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2017 Publisher Picks

January–February 2018, no. 398

2017 Publisher Picks

January–February 2018, no. 398

To complement our 2017 ‘Books of the Year’, we invited several senior publishers to nominate their favourite books – all published by other companies.

Madonna Duffy

The Museum of Modern LoveTwo Australian novels have stayed with me through 2017: Heather Rose’s The Museum of Modern Love (Allen & Unwin, reviewed in ABR, 1/17) was brilliant in every way. Challenging and engrossing, it reminded me that it takes courage to live well. Rose is such a keen observer of human nature in all its tortured forms. It also featured Sandy Cull’s gorgeous design work on the cover, so anything within had to be worth reading. Kim Scott’s Taboo (Picador, 8/17) asks the questions that many of us are asking ourselves. How do we make a shared future out of a fractured past? He reminds us that the power of Indigenous storytelling transcends time, race, and politics. They were the first storytellers, and we still have so much to learn from them.

Madonna Duffy is Publishing Director at the University of Queensland Press.

Michael Heyward

Simon LeysPhilippe Paquet’s monumental biography of the sinologist Pierre Ryckmans is entitled Simon Leys: Navigator between worlds (La Trobe University Press/Black Inc.). Superbly translated by Julie Rose, this book explores an extraordinary life. Ryckmans was born in Belgium, where he trained in art history but wanted to become a painter. He first went to China when he was nineteen. Later, he became a scathing critic of Mao and Maoism, writing under the nom de plume Simon Leys, before landing up in Australia where he raised his family, and wrote his unclassifiable masterpiece The Death of Napoleon, along with the masterful essays that were collected in The Hall of Uselessness.

Michael Heyward is Publisher at Text Publishing.

Meredith Curnow

The Life to ComeMichelle de Kretser’s The Life to Come (Allen & Unwin, 10/17) is a quietly brilliant piece of work that left me rather sad at the end, but happily so. The hopeful and abiding love of Bunty and Christabel will long stay with me. The intent of the novel is clear from Part I, The Fictive Self. We all tell ourselves stories and ignore or reinterpret what is too hard to digest. Confronting, cutting, moving, and funny in equal parts. Long may this storyteller continue to absorb fact into her fiction.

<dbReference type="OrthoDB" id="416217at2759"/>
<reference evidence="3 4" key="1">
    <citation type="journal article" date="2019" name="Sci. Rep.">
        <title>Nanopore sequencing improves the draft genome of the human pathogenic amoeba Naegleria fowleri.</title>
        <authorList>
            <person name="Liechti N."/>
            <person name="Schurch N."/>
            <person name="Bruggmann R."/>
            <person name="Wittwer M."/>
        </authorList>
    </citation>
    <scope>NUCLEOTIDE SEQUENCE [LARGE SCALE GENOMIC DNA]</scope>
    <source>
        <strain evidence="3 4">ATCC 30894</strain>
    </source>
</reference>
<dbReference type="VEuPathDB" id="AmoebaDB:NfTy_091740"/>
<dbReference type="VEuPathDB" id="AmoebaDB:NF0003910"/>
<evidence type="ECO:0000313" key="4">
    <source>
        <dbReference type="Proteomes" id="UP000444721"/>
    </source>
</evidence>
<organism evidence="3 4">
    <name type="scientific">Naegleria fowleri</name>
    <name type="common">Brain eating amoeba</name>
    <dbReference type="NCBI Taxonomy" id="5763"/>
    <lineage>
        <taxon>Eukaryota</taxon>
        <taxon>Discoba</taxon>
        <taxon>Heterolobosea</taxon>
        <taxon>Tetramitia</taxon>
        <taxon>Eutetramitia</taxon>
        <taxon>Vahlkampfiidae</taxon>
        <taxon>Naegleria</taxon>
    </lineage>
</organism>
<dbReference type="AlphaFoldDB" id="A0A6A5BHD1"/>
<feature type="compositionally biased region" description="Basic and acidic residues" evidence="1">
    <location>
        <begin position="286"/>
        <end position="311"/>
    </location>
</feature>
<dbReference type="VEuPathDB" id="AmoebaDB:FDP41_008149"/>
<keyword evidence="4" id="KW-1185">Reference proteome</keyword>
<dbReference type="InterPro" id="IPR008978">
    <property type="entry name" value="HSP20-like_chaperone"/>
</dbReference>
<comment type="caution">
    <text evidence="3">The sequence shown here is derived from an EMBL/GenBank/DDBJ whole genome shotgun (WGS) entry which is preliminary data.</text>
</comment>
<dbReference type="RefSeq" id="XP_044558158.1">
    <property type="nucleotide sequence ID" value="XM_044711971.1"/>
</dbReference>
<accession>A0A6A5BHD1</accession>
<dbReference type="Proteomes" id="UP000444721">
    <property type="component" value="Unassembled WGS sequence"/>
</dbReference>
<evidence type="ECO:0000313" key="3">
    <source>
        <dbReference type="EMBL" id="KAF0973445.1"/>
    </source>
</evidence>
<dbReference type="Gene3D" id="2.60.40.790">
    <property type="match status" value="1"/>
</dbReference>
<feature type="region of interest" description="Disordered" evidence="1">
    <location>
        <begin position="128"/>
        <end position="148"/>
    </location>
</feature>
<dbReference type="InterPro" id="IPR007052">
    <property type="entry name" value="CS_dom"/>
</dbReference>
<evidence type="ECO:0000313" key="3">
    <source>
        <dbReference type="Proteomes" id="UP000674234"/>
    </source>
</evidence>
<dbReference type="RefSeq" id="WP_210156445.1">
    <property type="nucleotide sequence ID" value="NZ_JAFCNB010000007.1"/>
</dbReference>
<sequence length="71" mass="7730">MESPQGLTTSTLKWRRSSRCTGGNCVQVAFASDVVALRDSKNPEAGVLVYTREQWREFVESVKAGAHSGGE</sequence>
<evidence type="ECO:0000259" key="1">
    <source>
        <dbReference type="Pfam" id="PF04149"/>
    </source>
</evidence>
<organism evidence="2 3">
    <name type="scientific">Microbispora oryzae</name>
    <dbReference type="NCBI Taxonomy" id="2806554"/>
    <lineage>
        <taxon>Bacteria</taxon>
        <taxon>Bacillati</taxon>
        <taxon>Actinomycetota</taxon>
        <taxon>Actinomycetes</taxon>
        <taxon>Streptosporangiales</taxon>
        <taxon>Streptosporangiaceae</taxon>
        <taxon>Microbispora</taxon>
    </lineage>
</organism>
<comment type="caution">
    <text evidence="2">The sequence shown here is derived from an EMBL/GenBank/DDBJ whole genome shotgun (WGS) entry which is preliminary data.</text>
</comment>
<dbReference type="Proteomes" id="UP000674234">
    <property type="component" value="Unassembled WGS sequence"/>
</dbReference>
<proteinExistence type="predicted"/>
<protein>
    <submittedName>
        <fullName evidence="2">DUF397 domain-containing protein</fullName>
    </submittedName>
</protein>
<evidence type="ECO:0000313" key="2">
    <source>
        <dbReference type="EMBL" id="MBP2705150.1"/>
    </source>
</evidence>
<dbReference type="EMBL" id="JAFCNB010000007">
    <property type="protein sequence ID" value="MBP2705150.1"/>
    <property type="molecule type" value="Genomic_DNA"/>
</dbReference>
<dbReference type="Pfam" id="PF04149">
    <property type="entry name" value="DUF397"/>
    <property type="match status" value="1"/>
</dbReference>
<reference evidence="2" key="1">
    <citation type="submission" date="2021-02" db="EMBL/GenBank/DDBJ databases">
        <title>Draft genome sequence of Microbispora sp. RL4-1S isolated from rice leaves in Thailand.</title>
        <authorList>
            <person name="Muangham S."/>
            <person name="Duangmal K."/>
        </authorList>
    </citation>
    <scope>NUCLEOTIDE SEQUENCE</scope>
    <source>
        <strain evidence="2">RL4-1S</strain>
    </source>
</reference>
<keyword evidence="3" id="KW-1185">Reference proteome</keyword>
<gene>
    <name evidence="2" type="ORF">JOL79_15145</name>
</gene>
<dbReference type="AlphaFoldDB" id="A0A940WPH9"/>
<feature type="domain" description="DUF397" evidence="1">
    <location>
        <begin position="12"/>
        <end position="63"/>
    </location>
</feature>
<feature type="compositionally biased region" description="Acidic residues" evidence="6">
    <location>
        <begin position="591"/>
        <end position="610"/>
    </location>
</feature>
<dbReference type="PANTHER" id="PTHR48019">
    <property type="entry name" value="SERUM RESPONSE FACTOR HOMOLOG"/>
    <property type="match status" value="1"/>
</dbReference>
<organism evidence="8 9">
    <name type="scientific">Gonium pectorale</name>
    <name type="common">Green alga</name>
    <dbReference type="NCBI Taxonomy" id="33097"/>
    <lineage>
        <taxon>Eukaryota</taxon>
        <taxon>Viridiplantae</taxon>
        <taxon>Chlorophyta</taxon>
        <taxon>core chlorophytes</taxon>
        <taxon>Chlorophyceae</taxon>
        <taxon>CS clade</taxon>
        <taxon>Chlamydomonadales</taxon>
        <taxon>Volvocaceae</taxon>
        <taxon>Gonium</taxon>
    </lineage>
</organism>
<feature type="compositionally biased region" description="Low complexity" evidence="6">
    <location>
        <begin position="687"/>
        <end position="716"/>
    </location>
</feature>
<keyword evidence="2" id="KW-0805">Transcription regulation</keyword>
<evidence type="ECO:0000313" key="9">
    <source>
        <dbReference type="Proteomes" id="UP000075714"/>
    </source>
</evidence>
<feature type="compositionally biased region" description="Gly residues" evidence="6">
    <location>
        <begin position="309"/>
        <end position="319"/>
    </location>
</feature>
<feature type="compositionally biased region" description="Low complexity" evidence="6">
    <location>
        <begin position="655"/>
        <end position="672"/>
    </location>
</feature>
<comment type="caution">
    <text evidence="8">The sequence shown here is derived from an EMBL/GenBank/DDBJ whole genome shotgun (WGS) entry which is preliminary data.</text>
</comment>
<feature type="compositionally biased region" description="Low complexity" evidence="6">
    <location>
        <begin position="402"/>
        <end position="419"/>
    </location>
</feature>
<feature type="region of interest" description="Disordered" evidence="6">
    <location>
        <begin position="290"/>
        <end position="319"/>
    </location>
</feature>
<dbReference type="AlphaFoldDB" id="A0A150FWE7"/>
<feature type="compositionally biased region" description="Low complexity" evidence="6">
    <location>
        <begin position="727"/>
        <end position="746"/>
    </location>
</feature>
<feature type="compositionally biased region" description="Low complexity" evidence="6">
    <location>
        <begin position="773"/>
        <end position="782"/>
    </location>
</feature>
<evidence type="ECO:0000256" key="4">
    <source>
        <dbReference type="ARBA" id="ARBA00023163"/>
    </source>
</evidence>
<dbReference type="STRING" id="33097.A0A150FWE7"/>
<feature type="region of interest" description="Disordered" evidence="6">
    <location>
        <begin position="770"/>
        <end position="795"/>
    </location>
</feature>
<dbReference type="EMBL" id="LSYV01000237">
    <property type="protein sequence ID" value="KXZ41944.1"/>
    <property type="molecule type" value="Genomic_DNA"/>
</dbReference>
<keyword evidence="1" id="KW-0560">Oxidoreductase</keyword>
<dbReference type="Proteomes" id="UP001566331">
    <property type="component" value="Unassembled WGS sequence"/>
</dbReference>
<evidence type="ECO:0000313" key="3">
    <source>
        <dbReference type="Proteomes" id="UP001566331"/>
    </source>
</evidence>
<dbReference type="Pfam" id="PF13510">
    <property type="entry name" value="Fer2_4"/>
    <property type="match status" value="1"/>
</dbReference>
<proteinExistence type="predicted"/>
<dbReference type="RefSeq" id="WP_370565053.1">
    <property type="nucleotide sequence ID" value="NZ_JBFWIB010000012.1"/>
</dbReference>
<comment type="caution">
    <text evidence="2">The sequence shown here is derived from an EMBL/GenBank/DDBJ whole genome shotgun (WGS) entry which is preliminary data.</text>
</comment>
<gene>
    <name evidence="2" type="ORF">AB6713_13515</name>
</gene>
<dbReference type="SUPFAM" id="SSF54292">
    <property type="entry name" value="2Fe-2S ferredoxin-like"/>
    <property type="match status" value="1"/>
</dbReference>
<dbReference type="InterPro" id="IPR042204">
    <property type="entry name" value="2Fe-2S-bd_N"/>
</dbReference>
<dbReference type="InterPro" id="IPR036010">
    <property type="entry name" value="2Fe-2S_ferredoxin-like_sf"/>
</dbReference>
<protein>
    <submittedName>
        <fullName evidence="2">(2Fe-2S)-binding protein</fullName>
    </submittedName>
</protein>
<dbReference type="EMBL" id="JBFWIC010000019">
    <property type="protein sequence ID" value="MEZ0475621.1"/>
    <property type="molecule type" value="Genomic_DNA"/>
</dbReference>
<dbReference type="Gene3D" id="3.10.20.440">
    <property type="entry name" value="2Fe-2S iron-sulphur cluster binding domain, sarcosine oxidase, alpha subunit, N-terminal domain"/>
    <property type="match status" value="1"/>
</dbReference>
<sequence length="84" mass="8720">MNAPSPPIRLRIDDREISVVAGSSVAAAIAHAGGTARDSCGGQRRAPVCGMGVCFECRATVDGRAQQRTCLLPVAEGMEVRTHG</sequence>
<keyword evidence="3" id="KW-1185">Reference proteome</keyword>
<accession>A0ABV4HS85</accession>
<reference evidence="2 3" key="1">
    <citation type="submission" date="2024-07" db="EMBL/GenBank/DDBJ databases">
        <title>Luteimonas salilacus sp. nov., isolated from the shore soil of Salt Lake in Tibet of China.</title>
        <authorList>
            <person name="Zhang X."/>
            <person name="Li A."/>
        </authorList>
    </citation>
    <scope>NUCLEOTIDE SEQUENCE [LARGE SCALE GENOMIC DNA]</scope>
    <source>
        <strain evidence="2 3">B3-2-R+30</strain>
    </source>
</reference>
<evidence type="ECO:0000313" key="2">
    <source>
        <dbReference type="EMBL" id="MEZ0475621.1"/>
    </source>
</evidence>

Meredith Curnow is Publisher – Knopf, Vintage, Penguin Random House Literary.


Phillipa McGuinness

Mirror SydneyI was hopeful that Dennis Glover’s The Last Man in Europe (Black Inc.) would be free of the ‘clunky philosophical dialogue that made the protagonists sound like Marxist gramophones’, a criticism Glover has Orwell direct at another writer. I hoped too that Glover’s prose might hold its own alongside one of the century’s greatest writers. It exceeded my hopes on both counts. I can’t read or publish enough about Sydney it seems. Vanessa Berry’s Mirror Sydney (Giramondo, 1/18) was a joy. It made me want to set off to find the Wrigleys factory in Hornsby, such is its power to make the marginal and the lost seem much less so.

Phillipa McGuinness is Executive Publisher of NewSouth Publishing.

Mathilda Imlah

Terra NulliusFor me this year, Stuart Kells’s The Library: A catalogue of wonders (Text Publishing, 12/17) is an easy choice for any bibliophile. On a vivid tour of the world’s great libraries, both real and imagined, Kells is a magnificent guide to the abundant treasures he sets out. In fiction, Terra Nullius by Claire G. Coleman (Hachette, 12/17) is a powerful and skilful novel – I could mention speculative fiction, but it transcends that tag. It offers a vision of Australia’s future and past whose twist, quite as intended, took me completely by surprise.